or the party route.
The adult choice is to buy outdoor
furniture that looks as though it belongs
indoors, accessorised with rugs, lanterns
and battery-operated outdoor lights.
The party route will lead you to the
rattan tiki bar, sold through John Lewis
for �5. This bar, with two stools and
two chairs, which can be broken down
and stored in winter, is where your
friends can prop themselves as you
make cocktails and pretend you are on
holiday in Polynesia. The bar can be
accessorised with bunting and a fake
parrot on the roof.
John Lewis and Marks & Spencer
report that people are spending more
on their outdoor furniture than they
did five years ago, because gardens are
considered an extension of our homes.
This could be down to the demise of
the dining room, hotter summers,
or because families are living
in smaller spaces.
?It is an area for
relaxing, cooking and
entertaining,? says
Karen Thomas, the
head of design for
Marks & Spencer
Home. ?Customers
want the styles they
have in their home
to continue outside,
and people are
prepared to invest in
it as they would any
other room in the house.?
While some people like formal
entertaining, others may prefer a
laid-back approach. Moroso, the
furniture maker, which sells daybeds
and sofas, reports that ?nesting? and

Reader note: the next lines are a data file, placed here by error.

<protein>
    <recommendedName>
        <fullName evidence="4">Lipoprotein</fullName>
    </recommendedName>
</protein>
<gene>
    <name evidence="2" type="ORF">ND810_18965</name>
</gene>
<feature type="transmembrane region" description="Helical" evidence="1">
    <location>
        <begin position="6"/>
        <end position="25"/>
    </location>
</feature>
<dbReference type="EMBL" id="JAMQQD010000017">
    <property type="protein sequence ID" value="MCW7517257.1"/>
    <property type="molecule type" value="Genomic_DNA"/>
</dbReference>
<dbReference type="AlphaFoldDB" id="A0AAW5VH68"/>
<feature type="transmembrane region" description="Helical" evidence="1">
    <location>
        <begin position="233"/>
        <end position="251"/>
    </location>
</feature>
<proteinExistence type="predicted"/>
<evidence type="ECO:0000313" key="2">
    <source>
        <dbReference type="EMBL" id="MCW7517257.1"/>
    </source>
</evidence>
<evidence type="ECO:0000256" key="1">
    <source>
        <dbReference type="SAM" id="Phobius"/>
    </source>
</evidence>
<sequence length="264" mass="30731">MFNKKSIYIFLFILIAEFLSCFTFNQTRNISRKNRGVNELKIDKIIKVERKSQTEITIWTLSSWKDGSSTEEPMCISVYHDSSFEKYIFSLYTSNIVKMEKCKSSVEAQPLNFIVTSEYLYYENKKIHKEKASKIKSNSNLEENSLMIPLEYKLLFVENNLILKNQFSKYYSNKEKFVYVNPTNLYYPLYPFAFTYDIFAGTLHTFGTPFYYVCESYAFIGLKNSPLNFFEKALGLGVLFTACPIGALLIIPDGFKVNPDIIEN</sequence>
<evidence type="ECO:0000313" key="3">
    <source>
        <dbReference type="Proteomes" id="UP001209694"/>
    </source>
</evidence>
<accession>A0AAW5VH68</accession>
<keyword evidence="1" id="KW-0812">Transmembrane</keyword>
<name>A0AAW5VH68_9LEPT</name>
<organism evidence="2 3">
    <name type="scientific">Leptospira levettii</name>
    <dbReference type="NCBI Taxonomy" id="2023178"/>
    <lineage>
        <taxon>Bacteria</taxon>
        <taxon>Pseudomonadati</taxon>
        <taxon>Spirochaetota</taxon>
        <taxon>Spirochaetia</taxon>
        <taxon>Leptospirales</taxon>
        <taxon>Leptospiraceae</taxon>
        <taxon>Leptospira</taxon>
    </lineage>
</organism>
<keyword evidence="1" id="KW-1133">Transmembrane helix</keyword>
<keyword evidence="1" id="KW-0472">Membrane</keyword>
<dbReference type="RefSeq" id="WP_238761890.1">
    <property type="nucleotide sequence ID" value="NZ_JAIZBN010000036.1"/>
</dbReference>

?cocooning? in the garden is a big trend,
sparked by the mindfulness movement.
It?s about turning your garden into a
retreat, where you can lie in a hammock
and listen to meditation mantras and
let your worries slip away.
Wicker rattan tiki bar with two stools
and two chairs, �5, johnlewis.com
The other key trend in garden
furniture is colour. Grey may be popular
for indoors, but people are becoming
more adventurous outside. John Lewis
has launched a Salsa Garden range,
which features woven rattan-style chairs
and sofas in bright orange, green and
yellow. ?Customers are braver in their
choices and looking to make a bit of
a statement in their garden,?
says Vicky Angell, the
outdoor-living buyer
for John Lewis. She
says that the design
brief for the Salsa
collection was to
look at Miami a
few years ago ?
a ?cool retro vibe
reimagined and
made to feel more
modern?.
Woven chairs are
big this year and can be
seen in most of the large
retailers? summer collections.
Katie Edmundson, a buyer of outdoor
furniture at Habitat, says that customers
like them because they don?t block the
view of the garden. ?These barely there
designs help to give the appearance that
your garden is larger,? she says.?If you?re
not confident about experimenting with
colour in the home, the garden gives you
an ideal opportunity to go for it.?
Jessie Hewitson